The article How to Write Faster: Writing Tips to Finish a First Draft in 6 Weeks appeared first on The Write Practice.
Do you get nervous starting a book? Does it take you forever to write that book, and because of this, you eventually end up giving it up? Learning how to write faster will not only boost your writing productivity, but teach you ways to be a better writer that finishes projects in the process.
Writing the first draft for any book is hard work, but it is also manageable. The amount of time it takes does not have to be daunting at all.
In fact, it’s even possible to learn how to write faster and complete your book in less time – six weeks, even!
That’s my goal for my upcoming blog series, to teach you what I’ve learned about writing faster, and not only that, but show you why improving your writing speed will make you a better writer as well.
How I Learned to Write Faster First Drafts
When you sit down in front of that endless blank page and think about your writing project, does it look utterly, incredibly vast, like a white desert waiting to be filled? Do you feel yourself wanting to stop before you even start, putting your book off for yet another day, because the idea of putting that many words on paper just feels too daunting? Do you find yourself going down that rabbit hole of “I’ll never be able to do this”?
Maybe you are telling yourself, “One day I will start, that day will definitely come.” Doing this give yourself a little vote of confidence, even though you have no idea when that day will actually happen.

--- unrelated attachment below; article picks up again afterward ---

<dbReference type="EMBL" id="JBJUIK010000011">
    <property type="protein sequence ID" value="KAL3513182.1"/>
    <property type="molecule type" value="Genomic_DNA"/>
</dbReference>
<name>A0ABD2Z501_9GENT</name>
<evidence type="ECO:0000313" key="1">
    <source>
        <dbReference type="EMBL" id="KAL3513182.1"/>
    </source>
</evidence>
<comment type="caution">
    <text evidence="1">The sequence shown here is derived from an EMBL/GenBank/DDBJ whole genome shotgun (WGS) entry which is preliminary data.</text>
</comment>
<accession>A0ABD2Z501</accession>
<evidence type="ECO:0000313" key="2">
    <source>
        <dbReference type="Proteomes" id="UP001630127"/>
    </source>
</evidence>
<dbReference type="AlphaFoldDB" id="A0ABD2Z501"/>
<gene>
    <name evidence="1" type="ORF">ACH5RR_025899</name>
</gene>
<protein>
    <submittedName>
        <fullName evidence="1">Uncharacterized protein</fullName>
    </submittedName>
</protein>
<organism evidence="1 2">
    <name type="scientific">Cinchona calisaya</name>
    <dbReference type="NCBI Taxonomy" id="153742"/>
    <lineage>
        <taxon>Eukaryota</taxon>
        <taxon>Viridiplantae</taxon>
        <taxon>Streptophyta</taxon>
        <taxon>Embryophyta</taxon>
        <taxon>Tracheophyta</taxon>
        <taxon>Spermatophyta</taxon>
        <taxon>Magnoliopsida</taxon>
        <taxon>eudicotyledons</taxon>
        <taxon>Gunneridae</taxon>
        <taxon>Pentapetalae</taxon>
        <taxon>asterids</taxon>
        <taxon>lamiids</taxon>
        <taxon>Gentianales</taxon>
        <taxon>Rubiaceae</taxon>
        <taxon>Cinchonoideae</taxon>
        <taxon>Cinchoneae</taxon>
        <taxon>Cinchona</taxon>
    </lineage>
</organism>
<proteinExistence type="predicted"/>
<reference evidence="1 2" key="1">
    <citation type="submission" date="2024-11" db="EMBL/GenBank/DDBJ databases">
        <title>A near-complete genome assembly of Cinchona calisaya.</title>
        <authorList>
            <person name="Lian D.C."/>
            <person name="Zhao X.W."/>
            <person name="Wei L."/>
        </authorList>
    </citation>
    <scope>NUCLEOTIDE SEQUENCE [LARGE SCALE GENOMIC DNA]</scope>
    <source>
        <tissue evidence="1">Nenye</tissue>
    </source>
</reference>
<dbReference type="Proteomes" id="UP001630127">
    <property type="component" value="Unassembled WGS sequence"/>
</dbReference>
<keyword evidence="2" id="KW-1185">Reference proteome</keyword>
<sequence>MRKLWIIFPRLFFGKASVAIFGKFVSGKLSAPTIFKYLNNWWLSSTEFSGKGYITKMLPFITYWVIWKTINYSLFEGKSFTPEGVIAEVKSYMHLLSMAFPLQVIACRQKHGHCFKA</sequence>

Maybe you get distracted by something shiny on social media, and promise yourself the writing will come the next day, when you “feel it”.
Maybe the “time of day” just feels wrong for writing. After all, it’s morning and you work better as a night owl.
But sooner or later, you realize that these are just excuses.
My first book took me three years, and that’s just the time it took to write one draft. Altogether, if you count the time from the inception of the idea and the bits and pieces of poorly conducted planning, it took at least six.
I dreamed of the idea for at least two years, wrote bits and pieces, put it aside, changed my mind on and off, forgot where the story was going in between months of inaction, made notes, lost notes, renamed the characters, redesigned the plot, made the story too short, then too long, and everything in between. I even paid for several fancy book-writing tools. Mostly, I was wasting time.
By the end, I ended up with a 150K word behemoth and was so tired of looking at it that I couldn’t bring myself to write another draft.
What I learned in this experience, above all else, is how not to write a book.
Fast forward a few years, and I wrote my second book.
The first draft of this book, 90K words long, took a little less than six weeks. I used Google docs for the whole thing, editing and formatting and all.
Not only that, it was a far more cohesive, well-plotted book with a tighter story and more well-developed characters. This book, titled Headspace, has become the first in a series and will be published this summer by Story Cartel Press.
Want to read my upcoming novel, a book that actually works?
Headspace is available for pre-order and will be published in July 2021. I can’t wait to see what you think!